The Four Layers of Data Center Security

Written by Joe Kozlowicz on Wednesday, September 4th 2013 — Categories: Colocation , Colocation, Data Center Design, Security

Although digital security is paramount to keeping your business data safe within our data center, and for meeting compliance standards, the physical security measures are just as important. For example, our HIPAA infographic shows how many data breaches result from stolen equipment. These threats are largely internal in nature, which is why four layers of security—physical facility security, that is—help ensure the safety of equipment and information stored in our facility.

The traditional four layers of building security are environmental design, access control, intrusion detection and personnel identification. For data centers, they can be mapped from the outside in as well, starting with perimeter security, facility controls, white space access and finally cabinet access.

The Green House Data Cheyenne data center is fenced on all sides and designed to withstand the tests of physical wear, complete with reinforced walls and bulletproof glass. Concrete bollards (posts) and landscaping are strategically placed to stop any runaway vehicles (or the very unlikely event of a vehicular attack).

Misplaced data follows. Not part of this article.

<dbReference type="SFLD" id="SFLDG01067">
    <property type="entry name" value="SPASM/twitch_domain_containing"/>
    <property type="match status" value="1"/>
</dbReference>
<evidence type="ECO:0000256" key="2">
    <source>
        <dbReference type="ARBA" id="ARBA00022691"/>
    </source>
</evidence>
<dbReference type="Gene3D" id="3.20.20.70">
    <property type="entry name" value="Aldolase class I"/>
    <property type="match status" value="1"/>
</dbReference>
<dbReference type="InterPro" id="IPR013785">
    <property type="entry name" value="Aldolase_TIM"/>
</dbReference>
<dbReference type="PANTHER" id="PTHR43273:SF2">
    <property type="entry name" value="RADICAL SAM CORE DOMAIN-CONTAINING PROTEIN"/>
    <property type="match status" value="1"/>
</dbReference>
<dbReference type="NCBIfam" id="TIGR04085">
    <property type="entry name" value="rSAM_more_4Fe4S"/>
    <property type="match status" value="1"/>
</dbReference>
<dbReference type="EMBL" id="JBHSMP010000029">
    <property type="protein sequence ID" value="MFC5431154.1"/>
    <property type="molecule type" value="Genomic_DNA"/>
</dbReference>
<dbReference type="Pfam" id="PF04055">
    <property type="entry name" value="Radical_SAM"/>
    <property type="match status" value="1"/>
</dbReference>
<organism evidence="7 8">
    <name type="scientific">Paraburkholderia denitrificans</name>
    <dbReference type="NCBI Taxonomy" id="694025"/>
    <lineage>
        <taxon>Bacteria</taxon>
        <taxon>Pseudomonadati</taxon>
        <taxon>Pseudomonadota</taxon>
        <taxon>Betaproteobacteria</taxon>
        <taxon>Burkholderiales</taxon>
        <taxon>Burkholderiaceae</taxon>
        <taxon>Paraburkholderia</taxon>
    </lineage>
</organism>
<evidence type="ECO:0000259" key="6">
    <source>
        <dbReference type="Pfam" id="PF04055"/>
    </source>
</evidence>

There are only two doors that allow access to the data center, in accordance with best practices—the front door and loading bay. Fire doors are exit only and equipped with hardwired alarms. All data center employees and visitors must check in at the front desk when entering. There is a provisioning process for individuals requesting access and temporary badges for visitors who will enter secured areas.

The entire exterior and interior of the facility is under surveillance from CCTV security cameras which are monitored 24/7. Once inside the building, access to various parts of the data center is controlled as well. A limited number of employees have access to the data center floor, which is controlled via Electronic Access Control (EAC) keycards. Our east coast and west coast facilities also boast biometric identification. The entrance to the white space is behind a double mantrap entry, a type of security measure in which you must enter one door, let it shut, and then open a second door in order to pass into the facility. Both doors require authentication.

All visitors must be escorted by an authorized employee when they are on the data center floor. For colocation clients, cages are locked and individual keys are issued. Each server pod requires PIN code access.

Besides access controls to cabinets and the data center floor, other security features include our preaction fire prevention system that detects fires before they start and extinguishes them with a gas that does not damage equipment or the environment. Background checks are mandatory for all employees as well. All together, a layered security system helps keep the physical location of your data safe, whether you are a colocation client or a cloud user.

Posted By: Joe Kozlowicz